Support Sacred Music

This letter also available in PDF format. Please download and forward to interested parties. Thank you!

Dear Friend of the CMAA,

Catholic Church music has been in a state of upheaval for decades. The good news is that the Church Music Association of America is making progress in bringing about change to the beautiful and true.

With a heritage that dates to 1874 and a rebirth in 1964 in cooperation with the Consociatio Internationalis Musicae Sacrae (Rome), the CMAA today has emerged as the leading educator, promoter, and publisher in the sacred music tradition, drawing thousands of young people to this liturgical art and inspiring change in parishes around the country.

  • Our teaching seminars on Gregorian chant are filled to capacity. More than three hundred attended our week-long seminars in Chicago this summer.
  • We have made available dozens of books of chant and polyphony available online—for free download. These beautiful scans are used every day by directors and singers all over the country and the world.
  • We are running a round-the-clock forum on sacred music that is helping thousands.
  • We have published the Parish Book of Chant that puts the Gregorian tradition into the hands of every Catholic, and provides complete English translations.
  • Many other books have been published by the CMAA, including a tribute volume to William Byrd, a book of communion antiphons with Psalms, books on the theology of sacred music, manuals of musical rubrics, and much more.
  • Our journal Sacred Music is the leading venue for scholarship and practical help in giving truly sacred music primacy of place in Catholic liturgy. Now in its 135th year, its circulation is higher than ever before.
  • Parish memberships in the CMAA are growing daily, as is our listing of Gregorian scholas around the country.
  • Through the generosity of donors, provided a limited number of scholarships to music students and seminarians to attend training sessions.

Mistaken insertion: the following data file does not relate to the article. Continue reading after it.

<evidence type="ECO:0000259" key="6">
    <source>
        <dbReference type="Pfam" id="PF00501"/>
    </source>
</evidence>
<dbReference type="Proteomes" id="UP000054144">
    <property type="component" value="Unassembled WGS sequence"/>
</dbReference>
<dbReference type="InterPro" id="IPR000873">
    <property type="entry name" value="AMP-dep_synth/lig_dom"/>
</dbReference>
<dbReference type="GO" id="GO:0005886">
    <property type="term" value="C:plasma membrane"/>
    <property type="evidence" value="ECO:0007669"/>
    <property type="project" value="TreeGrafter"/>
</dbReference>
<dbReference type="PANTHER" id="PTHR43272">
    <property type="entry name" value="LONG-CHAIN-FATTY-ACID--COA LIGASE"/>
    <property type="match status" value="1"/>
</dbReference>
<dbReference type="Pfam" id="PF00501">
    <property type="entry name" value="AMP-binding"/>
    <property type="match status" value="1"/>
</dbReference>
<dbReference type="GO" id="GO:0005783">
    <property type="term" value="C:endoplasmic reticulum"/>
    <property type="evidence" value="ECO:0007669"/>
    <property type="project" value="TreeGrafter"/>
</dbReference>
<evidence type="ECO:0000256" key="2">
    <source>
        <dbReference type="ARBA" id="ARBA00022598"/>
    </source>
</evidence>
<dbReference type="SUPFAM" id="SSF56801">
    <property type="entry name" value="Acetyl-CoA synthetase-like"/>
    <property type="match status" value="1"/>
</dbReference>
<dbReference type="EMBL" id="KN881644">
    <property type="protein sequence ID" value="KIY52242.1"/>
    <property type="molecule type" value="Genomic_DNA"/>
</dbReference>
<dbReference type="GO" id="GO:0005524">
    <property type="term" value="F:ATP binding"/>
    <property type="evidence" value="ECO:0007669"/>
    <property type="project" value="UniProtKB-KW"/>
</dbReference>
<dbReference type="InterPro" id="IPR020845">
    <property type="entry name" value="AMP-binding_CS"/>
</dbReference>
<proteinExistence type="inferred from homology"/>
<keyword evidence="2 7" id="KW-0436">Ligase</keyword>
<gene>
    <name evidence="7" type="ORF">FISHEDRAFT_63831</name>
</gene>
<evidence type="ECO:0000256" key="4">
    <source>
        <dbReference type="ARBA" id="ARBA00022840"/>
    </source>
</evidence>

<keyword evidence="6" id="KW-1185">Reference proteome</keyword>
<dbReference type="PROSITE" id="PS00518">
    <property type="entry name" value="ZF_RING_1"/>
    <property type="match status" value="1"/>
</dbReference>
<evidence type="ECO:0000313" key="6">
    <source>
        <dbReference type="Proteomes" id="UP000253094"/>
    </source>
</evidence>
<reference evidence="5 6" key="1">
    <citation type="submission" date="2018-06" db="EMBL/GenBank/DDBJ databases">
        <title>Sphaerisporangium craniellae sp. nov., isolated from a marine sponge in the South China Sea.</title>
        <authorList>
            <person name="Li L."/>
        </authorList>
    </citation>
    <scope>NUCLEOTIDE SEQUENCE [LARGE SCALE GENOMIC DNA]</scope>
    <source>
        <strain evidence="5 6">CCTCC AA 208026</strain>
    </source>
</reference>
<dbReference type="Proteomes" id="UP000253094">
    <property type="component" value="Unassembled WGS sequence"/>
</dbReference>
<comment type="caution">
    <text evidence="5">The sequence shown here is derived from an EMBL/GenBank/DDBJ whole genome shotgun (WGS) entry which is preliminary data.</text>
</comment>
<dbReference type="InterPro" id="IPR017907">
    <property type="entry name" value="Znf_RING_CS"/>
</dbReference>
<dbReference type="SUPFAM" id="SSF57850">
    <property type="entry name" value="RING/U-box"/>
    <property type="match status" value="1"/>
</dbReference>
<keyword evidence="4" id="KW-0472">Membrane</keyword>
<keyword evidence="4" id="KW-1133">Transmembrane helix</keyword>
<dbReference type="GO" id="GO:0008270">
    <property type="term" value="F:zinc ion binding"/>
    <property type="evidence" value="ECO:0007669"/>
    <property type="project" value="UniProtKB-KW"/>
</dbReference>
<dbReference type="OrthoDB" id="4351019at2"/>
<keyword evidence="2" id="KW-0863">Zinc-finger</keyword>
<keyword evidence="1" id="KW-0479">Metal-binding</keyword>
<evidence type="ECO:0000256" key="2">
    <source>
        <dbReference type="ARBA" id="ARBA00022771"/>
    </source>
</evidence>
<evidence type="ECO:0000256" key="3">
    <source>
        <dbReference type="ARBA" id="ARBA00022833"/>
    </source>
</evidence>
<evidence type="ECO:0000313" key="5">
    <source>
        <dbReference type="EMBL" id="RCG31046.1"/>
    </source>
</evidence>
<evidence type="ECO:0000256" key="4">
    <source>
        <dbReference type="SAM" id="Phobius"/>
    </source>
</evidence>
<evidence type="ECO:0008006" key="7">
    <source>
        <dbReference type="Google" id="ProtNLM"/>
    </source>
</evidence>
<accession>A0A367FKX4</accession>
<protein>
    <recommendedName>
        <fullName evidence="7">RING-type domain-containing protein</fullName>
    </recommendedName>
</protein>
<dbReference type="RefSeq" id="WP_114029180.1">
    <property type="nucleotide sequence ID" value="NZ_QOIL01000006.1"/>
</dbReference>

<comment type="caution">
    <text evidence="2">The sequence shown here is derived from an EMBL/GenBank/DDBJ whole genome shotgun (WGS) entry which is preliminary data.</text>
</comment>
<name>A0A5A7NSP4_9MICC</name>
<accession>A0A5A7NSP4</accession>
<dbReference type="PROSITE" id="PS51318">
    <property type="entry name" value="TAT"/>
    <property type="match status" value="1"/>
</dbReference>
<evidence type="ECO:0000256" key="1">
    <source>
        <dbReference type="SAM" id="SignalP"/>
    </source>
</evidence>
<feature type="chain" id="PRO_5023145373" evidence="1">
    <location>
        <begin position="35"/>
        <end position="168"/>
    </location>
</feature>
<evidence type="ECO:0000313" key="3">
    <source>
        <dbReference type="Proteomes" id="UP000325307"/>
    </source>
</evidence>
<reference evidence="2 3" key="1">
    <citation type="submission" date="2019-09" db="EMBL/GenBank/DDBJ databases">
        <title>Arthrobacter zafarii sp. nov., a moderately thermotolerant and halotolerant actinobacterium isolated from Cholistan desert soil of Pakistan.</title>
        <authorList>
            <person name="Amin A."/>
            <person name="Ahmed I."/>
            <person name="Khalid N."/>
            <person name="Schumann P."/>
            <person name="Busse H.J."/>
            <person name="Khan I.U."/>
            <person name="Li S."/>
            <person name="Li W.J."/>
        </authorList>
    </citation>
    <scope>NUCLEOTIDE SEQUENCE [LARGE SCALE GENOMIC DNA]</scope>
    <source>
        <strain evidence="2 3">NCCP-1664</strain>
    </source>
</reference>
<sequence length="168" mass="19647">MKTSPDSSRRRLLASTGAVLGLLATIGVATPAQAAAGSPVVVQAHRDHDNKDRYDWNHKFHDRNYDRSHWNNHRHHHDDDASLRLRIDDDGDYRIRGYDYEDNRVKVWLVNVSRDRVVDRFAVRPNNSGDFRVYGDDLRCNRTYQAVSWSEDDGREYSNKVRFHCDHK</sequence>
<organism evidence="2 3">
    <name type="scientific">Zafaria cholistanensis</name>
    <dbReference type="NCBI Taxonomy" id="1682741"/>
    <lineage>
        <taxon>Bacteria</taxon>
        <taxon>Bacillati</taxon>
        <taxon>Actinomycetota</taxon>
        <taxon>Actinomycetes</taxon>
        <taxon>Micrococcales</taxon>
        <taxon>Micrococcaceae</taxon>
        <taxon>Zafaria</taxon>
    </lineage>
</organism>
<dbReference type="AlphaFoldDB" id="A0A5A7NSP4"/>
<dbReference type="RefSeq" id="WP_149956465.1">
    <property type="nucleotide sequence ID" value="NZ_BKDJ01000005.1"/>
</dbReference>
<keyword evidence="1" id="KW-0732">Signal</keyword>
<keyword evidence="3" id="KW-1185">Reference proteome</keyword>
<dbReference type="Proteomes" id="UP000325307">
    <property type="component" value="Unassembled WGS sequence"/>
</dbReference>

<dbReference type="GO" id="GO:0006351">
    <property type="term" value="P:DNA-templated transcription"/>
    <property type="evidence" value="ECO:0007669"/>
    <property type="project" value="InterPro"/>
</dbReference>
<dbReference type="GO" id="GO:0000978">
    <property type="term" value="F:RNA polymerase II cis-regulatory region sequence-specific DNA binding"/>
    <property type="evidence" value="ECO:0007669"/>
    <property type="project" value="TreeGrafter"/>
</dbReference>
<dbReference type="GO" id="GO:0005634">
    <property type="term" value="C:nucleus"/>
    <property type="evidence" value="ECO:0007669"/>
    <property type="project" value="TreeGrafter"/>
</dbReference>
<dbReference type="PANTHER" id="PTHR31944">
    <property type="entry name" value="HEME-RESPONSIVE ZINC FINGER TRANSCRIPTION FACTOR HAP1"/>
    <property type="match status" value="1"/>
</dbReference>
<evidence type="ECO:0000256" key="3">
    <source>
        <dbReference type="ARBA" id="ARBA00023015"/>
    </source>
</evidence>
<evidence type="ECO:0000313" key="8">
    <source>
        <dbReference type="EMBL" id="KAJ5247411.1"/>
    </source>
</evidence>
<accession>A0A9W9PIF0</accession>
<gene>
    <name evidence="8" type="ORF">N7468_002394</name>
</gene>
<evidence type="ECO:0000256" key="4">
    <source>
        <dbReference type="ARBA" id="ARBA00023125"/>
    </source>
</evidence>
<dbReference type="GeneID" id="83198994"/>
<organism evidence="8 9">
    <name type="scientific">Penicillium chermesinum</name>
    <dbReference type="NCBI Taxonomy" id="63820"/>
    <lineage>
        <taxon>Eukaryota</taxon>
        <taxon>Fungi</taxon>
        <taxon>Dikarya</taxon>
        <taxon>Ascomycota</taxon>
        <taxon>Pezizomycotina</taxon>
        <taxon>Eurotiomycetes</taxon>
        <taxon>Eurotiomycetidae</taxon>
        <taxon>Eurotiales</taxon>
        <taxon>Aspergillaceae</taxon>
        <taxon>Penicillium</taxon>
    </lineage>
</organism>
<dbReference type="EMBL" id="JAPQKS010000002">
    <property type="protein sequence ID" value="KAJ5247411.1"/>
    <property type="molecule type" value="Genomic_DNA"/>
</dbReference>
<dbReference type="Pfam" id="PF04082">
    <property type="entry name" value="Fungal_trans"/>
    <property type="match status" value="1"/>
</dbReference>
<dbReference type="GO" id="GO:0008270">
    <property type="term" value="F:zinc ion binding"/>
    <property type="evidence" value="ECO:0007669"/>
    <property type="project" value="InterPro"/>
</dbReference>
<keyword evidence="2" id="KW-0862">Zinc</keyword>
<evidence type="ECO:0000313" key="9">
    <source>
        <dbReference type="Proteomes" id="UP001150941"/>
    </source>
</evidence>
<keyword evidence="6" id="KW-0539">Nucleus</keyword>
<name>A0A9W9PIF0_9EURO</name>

• We work to match up good Catholic musicians with parishes in need of their services, and thereby serve as a “job bank” that has led to many improvements in the liturgical experience in parishes around the country.

What does all this mean for you and your parish? It means that change is coming along the lines of what Pope Benedict XVI has proposed: away from “utility” music and toward music as sung prayer. He has said that “an authentic updating of sacred music can take place only in the lineage of the great tradition of the past, of Gregorian chant and sacred polyphony.”

For millions of Catholics, this will mean a substantial improvement in their prayer lives and bring them to fall in love again with the Mass. It will bring decorum to our worship, joyful solemnity to our liturgy, and peace to our parishes.

This is an issue that the pope has written about for decades. And under his leadership, we’ve seen substantial change in the right direction. After a period of upheaval such as we’ve seen, this change will not be immediate. There are hearts that need to undergo a kind of conversion.

Just as importantly, what is needed now is technical training. Many pastors and laypeople have the desire to embrace the Gregorian tradition in their music, and sing the music of the sacred treasury of motets and Masses of the past. What stands in their way is that they do not know where to begin. They don’t have musicians who are properly prepared.

This is where the CMAA has made such a difference. Our training programs in chant, organ technique, and vocal production have helped people overcome their fears and make this music their own. CMAA-affiliated chant directors, organists, and singers are now quoted in the Catholic and religious press on a regular basis. Young people are being inspired.

The CMAA is positioned to take the leadership role. It was formed just after the close of the Second Vatican Council with the mandate of guiding American Catholic music after the council. History didn’t turn out that way, with music having taken a dramatic turn in following decades. But today we can put the past behind us and look to a bright future.